Today I'm joining up with Mrs. McClain from Buzzing with Mrs. McClain for her "You oughta know about..." blog hop. Thanks Mrs. McClain!
I'm going to share a non-fiction vocabulary strategy that I have used in the past with a lot of success. Reading fiction and non fiction requires different strategies. Fiction is usually read for enjoyment and assumes that you understand what you are reading (I mean, you wouldn't read it if you didn't understand it would you?) But non-fiction is instructional and informative in nature and uses topic specific vocabulary.
If you have read any of my previous posts about the Lesson Cycle and concept invention/term introduction... well, I'm not talking about that sort of vocabulary acquisition. You know as well as I do that sometimes kids (a lot of times for adults) we are required to get our information from print, whether it is hard copy or digital. Life doesn't always plop down an awesome hands-on experience for us to learn from. Sometimes we just have to flat out read. period.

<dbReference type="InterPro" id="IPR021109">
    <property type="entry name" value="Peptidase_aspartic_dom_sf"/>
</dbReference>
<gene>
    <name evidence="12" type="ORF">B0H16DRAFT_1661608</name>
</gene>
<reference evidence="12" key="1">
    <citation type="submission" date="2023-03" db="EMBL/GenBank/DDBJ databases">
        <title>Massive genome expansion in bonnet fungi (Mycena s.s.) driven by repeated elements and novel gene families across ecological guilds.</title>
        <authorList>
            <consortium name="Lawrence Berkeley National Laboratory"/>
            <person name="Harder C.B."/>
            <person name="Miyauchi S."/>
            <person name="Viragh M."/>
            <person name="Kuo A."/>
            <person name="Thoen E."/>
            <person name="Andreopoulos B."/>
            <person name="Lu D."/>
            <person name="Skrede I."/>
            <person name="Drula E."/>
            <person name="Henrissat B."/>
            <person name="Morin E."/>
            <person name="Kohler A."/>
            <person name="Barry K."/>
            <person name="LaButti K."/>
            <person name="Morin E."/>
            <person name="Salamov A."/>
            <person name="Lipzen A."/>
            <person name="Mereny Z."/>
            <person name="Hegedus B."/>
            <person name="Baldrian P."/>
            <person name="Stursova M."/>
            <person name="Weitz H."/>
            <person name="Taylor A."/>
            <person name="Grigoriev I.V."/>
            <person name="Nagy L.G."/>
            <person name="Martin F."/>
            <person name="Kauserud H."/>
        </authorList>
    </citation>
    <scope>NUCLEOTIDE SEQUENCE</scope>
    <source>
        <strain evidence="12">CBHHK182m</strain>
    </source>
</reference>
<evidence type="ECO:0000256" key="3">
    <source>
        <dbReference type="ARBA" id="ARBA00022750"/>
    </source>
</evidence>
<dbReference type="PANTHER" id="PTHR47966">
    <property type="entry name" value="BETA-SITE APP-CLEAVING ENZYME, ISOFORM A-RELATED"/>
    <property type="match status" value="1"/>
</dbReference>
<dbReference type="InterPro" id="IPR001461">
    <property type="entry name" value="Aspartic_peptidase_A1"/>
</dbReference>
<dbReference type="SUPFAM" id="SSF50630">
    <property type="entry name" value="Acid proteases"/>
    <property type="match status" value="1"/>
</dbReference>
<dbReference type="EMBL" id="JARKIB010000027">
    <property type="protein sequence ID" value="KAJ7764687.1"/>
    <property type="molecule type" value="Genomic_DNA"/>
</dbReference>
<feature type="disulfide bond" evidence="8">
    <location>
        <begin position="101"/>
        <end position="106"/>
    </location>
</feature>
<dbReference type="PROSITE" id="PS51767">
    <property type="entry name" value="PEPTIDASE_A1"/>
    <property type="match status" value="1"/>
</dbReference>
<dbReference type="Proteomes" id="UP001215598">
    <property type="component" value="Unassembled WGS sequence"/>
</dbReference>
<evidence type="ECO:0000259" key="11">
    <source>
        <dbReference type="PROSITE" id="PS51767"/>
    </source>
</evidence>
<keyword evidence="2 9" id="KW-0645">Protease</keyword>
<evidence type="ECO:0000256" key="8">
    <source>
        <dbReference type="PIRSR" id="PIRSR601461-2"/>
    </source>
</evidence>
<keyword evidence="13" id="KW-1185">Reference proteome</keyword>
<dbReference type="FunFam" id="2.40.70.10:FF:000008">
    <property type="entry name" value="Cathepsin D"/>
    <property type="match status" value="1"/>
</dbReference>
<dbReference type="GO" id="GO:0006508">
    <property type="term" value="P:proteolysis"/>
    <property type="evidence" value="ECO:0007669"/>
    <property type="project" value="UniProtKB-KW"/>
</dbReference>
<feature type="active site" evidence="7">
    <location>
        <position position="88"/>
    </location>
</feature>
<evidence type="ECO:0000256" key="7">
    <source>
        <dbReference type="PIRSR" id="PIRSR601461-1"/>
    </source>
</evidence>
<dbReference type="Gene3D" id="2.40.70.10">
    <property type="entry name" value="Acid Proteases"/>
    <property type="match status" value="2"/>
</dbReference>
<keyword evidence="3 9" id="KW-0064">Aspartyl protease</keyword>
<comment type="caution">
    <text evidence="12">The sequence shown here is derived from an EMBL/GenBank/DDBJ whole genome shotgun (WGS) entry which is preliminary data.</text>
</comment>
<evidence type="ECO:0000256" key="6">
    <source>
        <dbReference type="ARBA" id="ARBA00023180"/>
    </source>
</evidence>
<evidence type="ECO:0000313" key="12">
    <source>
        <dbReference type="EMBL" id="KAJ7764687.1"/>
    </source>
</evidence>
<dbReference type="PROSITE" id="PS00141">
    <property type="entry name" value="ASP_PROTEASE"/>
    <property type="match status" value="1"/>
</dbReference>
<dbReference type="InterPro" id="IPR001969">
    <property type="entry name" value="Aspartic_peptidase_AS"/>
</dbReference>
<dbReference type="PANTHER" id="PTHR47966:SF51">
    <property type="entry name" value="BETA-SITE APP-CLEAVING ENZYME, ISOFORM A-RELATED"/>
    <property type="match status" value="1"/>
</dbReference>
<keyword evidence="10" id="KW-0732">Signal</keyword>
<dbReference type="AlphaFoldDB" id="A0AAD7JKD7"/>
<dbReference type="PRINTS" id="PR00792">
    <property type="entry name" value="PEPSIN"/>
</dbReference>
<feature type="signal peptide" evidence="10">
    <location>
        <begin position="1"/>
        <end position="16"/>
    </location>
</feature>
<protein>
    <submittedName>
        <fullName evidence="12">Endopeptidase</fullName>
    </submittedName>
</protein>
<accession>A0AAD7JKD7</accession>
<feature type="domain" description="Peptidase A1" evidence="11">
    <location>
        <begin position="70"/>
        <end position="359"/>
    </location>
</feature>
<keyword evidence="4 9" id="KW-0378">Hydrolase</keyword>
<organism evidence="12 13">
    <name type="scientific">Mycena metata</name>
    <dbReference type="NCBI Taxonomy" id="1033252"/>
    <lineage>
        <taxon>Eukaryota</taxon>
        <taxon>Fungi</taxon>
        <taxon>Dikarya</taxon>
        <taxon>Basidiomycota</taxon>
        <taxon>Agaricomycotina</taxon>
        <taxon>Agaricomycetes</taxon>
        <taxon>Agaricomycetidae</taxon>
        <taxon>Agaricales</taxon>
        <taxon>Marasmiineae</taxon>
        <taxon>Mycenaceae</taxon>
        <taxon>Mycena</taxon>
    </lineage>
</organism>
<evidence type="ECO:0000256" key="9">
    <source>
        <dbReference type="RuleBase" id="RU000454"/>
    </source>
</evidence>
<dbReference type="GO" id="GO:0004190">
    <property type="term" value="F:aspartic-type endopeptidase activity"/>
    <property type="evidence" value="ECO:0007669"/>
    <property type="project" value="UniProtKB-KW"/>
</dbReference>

I would get so frustrated with my students when they would read a non-fiction article, book, etc...and they couldn't tell me what a new vocabulary word meant, even though the word was highlighted, had a definition with a clue, and was included in a glossary. They would read right past it. Not good. The word is included because it is specific to the subject they are reading about and is necessary to comprehension. So I came up with the following little activity:
Basically, I copied the chart for the kiddos to put in their binder. As we read through non-fiction selections, I modeled what to do every time we came to a highlighted vocabulary word.They learned to stop when they saw the word, identify the clue (comma, the word "is"....), and locate the definition. Before too long, I would hear the students automatically turn to their WCD chart when new vocabulary words popped up. While this isn't an activity specific to vocabulary acquisition, it is a specific reading strategy that helps build good reading habits.
If you want a copy of the activity, just click on either of the images above! Enjoy!